Now, after the death of my mother and the incarceration in nursing care of my father, I'm getting ready to move back into the family home. It is the most valuable of our family assets and my sister and I have decided it needs on-site care, at least until we figure out what to do with it. We're paying to keep it empty as it is, and we might as well have me as a tenant. And it is a mile closer to Dad. And, it has air conditioning! Hooray! It is hot here in the summer.

Wouldn't you know, it is the one home in my life I never really liked. I didn't like it the first time I moved in, and I liked living there even less.

Moving Day: from the really pretty redwood home my father built with his own hands, to the "grander" one across the street. Thrifty Dad had me use the old red wagon for a moving van.

I'm not saying it isn't a beautiful home. It is. It has beamed ceilings, a large country kitchen, and a fireplace that covers one entire wall of the spacious living room.

It is just that the first few years in that house were really awful: at least they were to the ten-year-old-to-twelve-year-old me.

Mom loved the all-wood country kitchen: but she hated the fact that the wood was stained green. The solution she and Dad chose was a mess: we spent the next two years stripping the stain from all the wood cabinets. From the beamed ceiling. From the louvered wood doors. From the floor. From the cupboards.

We had wood sandings in our silverware, in the drawers and in our shoes. When I helped Dad with the stripping, the varnish remover dripped down my arms and my skin broke out in large red boils. This sounds a little Dickensian, but I'm not making this up!

At the same time, my mother, whose asthma had left her a partial invalid, went back to work. She worked part-time for some professors at Stanford University and her health improved considerably. Not enough so that she could work there full time and enable me to get free tuition when I was later accepted to Stanford. Still, even forced as I was to go to UCSB, at least it was finally a chance to get away.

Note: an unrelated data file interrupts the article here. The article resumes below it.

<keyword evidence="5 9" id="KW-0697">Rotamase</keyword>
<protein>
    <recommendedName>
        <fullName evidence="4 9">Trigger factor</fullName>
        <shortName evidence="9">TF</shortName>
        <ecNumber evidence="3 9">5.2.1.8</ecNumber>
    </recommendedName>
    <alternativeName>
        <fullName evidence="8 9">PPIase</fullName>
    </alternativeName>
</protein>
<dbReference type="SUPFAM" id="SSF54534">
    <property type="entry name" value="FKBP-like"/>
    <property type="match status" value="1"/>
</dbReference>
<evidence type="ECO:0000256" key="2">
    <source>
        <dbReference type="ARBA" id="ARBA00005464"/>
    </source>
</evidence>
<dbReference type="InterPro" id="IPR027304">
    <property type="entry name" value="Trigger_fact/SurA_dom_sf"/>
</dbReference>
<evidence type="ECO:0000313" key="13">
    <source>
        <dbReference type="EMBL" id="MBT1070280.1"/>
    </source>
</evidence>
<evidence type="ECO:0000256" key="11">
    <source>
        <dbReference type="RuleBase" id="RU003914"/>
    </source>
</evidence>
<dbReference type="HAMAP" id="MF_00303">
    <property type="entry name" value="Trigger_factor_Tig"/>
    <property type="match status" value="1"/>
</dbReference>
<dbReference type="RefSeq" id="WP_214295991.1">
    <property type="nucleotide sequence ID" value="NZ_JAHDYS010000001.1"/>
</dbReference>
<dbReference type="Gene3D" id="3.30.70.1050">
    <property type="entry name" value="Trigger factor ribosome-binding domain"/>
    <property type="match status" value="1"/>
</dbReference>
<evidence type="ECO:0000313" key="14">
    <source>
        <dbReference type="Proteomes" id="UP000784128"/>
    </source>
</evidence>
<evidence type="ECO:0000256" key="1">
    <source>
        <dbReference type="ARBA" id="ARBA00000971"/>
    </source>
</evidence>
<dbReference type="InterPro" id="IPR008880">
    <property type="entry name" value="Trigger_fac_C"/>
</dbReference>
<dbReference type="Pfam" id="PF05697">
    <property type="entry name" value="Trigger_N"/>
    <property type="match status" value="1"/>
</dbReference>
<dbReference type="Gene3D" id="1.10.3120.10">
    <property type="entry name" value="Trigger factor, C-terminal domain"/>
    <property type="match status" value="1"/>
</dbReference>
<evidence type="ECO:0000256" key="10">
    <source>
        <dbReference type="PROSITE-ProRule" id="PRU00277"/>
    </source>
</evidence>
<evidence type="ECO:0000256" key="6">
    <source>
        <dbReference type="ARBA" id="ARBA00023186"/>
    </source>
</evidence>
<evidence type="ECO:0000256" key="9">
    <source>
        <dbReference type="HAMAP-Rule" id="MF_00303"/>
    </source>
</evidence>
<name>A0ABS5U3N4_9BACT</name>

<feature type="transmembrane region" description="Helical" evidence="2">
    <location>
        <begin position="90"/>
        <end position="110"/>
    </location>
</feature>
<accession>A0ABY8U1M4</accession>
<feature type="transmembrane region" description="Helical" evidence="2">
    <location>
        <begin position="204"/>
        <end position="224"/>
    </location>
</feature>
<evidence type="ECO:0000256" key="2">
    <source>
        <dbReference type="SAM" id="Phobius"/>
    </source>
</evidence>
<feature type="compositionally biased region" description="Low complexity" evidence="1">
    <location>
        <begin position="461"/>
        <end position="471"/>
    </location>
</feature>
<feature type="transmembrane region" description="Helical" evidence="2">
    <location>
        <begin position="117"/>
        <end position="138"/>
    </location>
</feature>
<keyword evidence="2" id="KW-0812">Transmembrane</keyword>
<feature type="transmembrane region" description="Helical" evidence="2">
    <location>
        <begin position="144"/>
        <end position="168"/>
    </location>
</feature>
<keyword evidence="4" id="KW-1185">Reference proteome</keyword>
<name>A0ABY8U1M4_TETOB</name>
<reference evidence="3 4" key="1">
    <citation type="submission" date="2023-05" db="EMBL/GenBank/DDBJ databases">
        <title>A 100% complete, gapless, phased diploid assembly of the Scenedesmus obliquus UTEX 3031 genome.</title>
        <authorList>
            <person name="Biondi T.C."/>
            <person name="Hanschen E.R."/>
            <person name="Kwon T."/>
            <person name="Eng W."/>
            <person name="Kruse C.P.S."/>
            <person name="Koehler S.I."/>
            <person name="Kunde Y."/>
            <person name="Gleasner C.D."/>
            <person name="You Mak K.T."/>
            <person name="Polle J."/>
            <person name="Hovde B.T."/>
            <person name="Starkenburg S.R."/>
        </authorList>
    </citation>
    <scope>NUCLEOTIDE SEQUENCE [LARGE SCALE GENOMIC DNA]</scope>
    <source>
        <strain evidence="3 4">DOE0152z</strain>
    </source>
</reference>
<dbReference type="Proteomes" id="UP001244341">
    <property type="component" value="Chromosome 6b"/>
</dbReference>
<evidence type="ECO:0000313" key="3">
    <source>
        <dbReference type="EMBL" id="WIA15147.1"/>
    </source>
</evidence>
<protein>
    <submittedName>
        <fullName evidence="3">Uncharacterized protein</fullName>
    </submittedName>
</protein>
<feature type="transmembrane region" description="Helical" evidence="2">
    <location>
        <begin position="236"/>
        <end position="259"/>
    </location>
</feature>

During those first few years in the new place, my father went back to school to get his Masters Degree, while holding down his full-time job, and spending his weekends taking the green stain off everything in the kitchen. He and Mom also invested in a fixer-upper in Mountain View and he fixed that up in what was left of his spare time, and then turned it into a rental, which he managed, also in his spare time. No wonder we didn't see much of him.

The new living room. Mom is beaming. The rest of us look as if we're trying to look happy. Except Dad. He isn't even trying.

My mother decorated the new bedroom my sister and I shared, and felt it was so lovely we were not allowed to put anything of our own on the walls. It was also against house rules for us to sit or lie on our beds before bedtime.

Okay, maybe it wasn't the house that was awful: maybe it was just a really bad time in our family's history. But I blamed the house. I thought the numbered address--911--was absolutely perfect for the place.

This photo, taken in the garden of 911 Echo, of my colt-like sister Kimberly, Dad and me, must have been taken during a break we took from stripping the green stain off the kitchen cabinets. We still had another year's worth of work to go at this point.

After just four years, my lucky sister escaped to college. I still had three more years to serve on my sentence.

Now, half a century later, I'm cleaning the closets in this place that once seemed so Gothic. I'm putting as much of my mother's furniture as I can into the garage, so I can get the ghastly stuff out of my sight, and donate it somewhere it will do some good. I'm making room for my clothes in the closets and my rugs on the floors.

My friend Leslie's husband, Mike, says it will be good for me to go back there and redecorate and exorcise the bad spirits, creating "new, happier memories" there.

I patted him on the shoulder when he said that because it was just what I needed to hear.

Still, I'm headed to the hardware store right now for some varnish. I just can't wait to stain everything in that kitchen bright green.